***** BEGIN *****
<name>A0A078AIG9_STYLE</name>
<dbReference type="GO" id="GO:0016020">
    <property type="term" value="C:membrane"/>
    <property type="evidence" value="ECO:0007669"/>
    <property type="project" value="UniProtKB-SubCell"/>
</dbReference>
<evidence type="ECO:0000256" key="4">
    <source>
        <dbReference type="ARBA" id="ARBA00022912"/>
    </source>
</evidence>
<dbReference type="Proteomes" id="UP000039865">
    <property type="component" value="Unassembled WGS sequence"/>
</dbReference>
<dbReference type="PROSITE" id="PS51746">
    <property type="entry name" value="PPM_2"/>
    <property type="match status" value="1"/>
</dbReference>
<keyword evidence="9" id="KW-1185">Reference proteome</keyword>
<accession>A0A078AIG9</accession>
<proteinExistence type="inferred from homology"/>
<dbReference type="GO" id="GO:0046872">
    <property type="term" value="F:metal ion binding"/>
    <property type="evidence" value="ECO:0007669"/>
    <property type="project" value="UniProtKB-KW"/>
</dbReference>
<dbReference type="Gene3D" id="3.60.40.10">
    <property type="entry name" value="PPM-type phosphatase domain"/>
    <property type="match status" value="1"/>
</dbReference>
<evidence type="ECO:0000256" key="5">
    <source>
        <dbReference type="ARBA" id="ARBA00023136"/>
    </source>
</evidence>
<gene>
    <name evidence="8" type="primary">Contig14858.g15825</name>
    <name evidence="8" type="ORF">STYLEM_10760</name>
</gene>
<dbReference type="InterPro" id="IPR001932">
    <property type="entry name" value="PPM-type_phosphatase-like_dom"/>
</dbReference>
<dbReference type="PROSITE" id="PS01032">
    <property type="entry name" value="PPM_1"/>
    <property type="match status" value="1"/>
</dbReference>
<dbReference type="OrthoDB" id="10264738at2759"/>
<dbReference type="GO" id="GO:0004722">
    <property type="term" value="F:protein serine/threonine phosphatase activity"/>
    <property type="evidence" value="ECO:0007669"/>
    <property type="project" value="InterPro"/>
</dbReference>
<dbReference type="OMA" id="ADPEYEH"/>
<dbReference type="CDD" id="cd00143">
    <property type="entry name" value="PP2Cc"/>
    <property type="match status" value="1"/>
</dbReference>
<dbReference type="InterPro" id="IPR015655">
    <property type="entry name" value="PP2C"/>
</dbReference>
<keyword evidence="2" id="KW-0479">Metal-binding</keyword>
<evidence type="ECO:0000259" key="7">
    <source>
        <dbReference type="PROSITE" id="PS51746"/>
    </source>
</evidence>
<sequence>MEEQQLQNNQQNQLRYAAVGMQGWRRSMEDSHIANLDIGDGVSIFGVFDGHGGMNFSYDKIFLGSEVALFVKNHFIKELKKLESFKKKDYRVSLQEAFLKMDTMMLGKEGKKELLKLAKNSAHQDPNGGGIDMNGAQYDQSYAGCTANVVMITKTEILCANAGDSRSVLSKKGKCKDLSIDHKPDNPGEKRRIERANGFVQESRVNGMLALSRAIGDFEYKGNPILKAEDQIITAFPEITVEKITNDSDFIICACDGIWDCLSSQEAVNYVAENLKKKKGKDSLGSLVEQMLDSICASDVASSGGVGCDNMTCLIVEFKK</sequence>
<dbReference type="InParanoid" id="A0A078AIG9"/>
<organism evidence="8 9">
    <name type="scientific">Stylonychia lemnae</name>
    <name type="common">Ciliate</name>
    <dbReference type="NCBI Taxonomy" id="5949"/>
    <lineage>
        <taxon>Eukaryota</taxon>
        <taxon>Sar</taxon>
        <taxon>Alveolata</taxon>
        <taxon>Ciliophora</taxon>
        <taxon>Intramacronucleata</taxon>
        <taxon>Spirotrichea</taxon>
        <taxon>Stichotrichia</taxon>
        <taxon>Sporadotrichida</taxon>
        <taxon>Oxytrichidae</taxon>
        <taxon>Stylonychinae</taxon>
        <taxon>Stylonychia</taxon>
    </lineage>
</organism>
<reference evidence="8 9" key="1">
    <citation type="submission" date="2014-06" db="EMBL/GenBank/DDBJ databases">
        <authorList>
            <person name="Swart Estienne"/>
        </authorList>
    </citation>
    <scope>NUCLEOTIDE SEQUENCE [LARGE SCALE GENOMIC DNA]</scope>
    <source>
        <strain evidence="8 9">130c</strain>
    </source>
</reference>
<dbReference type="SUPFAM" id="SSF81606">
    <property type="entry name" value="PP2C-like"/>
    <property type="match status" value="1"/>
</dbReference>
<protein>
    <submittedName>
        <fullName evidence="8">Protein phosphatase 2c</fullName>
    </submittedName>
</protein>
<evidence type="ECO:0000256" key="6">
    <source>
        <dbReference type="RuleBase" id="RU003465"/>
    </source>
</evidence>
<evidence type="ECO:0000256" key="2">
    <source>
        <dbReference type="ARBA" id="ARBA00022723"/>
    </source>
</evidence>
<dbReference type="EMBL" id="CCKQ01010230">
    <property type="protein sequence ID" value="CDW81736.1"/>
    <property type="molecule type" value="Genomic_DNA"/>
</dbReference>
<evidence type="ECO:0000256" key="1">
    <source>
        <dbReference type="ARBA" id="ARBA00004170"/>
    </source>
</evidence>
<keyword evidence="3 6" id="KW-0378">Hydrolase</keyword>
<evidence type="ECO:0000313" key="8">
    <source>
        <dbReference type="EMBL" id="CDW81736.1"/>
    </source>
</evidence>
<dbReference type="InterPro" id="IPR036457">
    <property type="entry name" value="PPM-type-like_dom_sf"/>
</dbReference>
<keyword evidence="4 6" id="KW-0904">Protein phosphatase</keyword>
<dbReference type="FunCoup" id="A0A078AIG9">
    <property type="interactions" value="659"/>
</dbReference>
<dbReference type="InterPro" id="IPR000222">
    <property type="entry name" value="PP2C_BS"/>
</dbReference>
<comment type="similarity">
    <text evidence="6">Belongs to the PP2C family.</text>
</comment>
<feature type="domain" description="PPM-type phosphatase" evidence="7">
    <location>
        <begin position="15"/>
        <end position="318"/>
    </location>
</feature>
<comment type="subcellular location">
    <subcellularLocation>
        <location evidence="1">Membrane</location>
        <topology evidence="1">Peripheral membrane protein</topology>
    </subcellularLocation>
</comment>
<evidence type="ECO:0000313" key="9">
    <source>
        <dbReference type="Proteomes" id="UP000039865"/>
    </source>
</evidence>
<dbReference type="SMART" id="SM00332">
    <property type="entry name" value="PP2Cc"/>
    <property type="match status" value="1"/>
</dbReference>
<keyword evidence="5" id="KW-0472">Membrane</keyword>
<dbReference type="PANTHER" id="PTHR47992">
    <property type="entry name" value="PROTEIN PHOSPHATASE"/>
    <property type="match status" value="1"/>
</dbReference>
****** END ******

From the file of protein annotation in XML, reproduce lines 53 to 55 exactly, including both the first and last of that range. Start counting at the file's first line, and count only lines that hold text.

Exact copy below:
<dbReference type="OMA" id="ADPEYEH"/>
<dbReference type="CDD" id="cd00143">
    <property type="entry name" value="PP2Cc"/>